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Keeping Firm Funds in IOLTA for Account Maintenance

This blog post outlines a specific exception that allows law firms to deposit their own funds into an IOLTA trust account
Keeping Firm Funds in IOLTA for Account Maintenance
Written by
Paul W Carlson, CPA
Published on
Jun 22, 2020

In this post we provide an example where a client's bounced check triggers a bank service fee, raising the question of how to handle the expense without making a client's IOLTA balance negative or tapping into another client's funds. The post recommends keeping a small buffer of firm funds in the IOLTA account to cover such situations, citing Texas' Rule 1.14 which allows for an exception to keep funds "reasonably sufficient" for fees and account maintenance.

There’s an exception to the rule prohibiting law firms from depositing firm funds into the IOLTA trust account.

Example Scenario

  • Client gives law firm $10,000 of advance funds.
  • Check is deposited to IOLTA account.
  • Two days later, firm receives notice the $10,000 check bounced. The bank deducts the $10,000 check from the IOLTA account along with a $20 service fee.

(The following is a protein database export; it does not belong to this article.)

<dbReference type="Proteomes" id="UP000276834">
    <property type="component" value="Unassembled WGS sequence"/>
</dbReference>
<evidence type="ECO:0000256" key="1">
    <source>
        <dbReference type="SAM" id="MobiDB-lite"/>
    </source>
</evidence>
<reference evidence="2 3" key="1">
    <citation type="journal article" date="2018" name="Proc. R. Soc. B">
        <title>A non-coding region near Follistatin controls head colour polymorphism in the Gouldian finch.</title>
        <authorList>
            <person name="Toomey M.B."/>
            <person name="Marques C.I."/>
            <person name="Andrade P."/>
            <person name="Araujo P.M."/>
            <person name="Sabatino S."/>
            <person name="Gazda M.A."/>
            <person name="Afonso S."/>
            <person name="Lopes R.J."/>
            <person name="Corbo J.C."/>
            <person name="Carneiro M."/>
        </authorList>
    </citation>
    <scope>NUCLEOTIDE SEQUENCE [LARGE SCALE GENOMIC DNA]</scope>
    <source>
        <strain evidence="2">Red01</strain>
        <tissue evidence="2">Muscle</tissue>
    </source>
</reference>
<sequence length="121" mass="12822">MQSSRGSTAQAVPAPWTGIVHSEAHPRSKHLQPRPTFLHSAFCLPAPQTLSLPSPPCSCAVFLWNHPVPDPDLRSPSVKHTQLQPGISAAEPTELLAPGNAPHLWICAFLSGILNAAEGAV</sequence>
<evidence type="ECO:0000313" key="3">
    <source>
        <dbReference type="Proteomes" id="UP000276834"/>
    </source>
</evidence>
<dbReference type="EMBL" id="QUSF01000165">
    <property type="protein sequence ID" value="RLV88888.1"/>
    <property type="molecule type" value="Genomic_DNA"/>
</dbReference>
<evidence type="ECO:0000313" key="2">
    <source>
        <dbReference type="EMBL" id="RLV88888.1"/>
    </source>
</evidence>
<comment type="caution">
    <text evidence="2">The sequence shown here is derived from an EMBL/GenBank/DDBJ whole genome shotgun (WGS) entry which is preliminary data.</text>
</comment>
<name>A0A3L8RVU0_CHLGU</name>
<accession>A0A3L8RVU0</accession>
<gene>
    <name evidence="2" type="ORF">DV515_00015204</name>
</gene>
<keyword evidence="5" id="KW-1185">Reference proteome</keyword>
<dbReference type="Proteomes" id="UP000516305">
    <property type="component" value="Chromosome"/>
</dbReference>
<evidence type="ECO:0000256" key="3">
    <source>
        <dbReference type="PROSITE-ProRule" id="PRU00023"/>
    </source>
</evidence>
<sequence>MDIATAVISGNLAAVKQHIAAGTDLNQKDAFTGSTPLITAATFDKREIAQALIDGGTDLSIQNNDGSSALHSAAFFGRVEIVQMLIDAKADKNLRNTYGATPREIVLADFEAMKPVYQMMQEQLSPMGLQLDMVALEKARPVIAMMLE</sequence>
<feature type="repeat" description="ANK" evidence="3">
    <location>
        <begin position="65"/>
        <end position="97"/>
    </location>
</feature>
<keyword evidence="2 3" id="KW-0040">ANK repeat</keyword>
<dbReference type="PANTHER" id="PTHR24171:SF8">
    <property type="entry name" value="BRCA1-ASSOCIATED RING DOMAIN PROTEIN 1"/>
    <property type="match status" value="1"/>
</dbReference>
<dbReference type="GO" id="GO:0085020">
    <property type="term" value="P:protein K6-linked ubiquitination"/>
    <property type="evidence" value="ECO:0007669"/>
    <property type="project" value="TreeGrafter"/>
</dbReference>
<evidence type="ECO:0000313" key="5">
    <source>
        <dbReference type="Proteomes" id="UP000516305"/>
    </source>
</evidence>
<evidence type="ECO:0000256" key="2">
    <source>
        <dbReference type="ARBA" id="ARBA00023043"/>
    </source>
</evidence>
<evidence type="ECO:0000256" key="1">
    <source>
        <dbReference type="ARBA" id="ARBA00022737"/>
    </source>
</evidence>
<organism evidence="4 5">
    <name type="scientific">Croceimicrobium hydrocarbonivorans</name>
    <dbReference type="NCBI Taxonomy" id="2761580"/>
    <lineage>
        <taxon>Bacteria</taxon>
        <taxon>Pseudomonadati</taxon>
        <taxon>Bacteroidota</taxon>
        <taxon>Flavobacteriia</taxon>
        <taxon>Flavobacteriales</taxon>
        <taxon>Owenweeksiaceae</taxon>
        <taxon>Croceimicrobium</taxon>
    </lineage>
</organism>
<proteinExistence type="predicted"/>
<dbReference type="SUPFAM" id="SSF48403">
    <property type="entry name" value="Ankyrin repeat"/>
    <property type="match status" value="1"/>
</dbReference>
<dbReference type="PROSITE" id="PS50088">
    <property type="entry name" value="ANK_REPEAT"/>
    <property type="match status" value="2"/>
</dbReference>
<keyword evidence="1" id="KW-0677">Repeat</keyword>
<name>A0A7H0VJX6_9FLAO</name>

Who funds the $20 service fee? The client’s balance history is the $10,000 deposit less the $10,000 returned item for an ending balance of $0.

Options are:

  1. Client’s IOLTA balance is negative. Clients cannot have negative IOLTA balances.
  2. The $20 was taken from another client’s IOLTA funds…

The solution is to keep enough firm funds in the IOLTA account to cover bank charges. We suggest keeping at least $100 of firm funds in the IOLTA account and replenishing as needed.


A Lawyer’s Guide to Client Trust Accounts – State Bar of Texas – April 15, 2014 Edition – Page 5
Commingling and Funds for Account Maintenance
Rule 1.14 requires that funds of a client or third person be held separate from the lawyer’s.17 Therefore a lawyer should not commingle or mix his own or the law firm’s funds with the client’s. Funds that belong in whole to a lawyer should not be deposited into a trust account.
An exception exists to the general rule that funds belonging to the lawyer or law firm may not be deposited in a trust account. This exception permits the deposit of funds “reasonably sufficient to pay for fees or obtain a waiver of fees or to keep the account open.”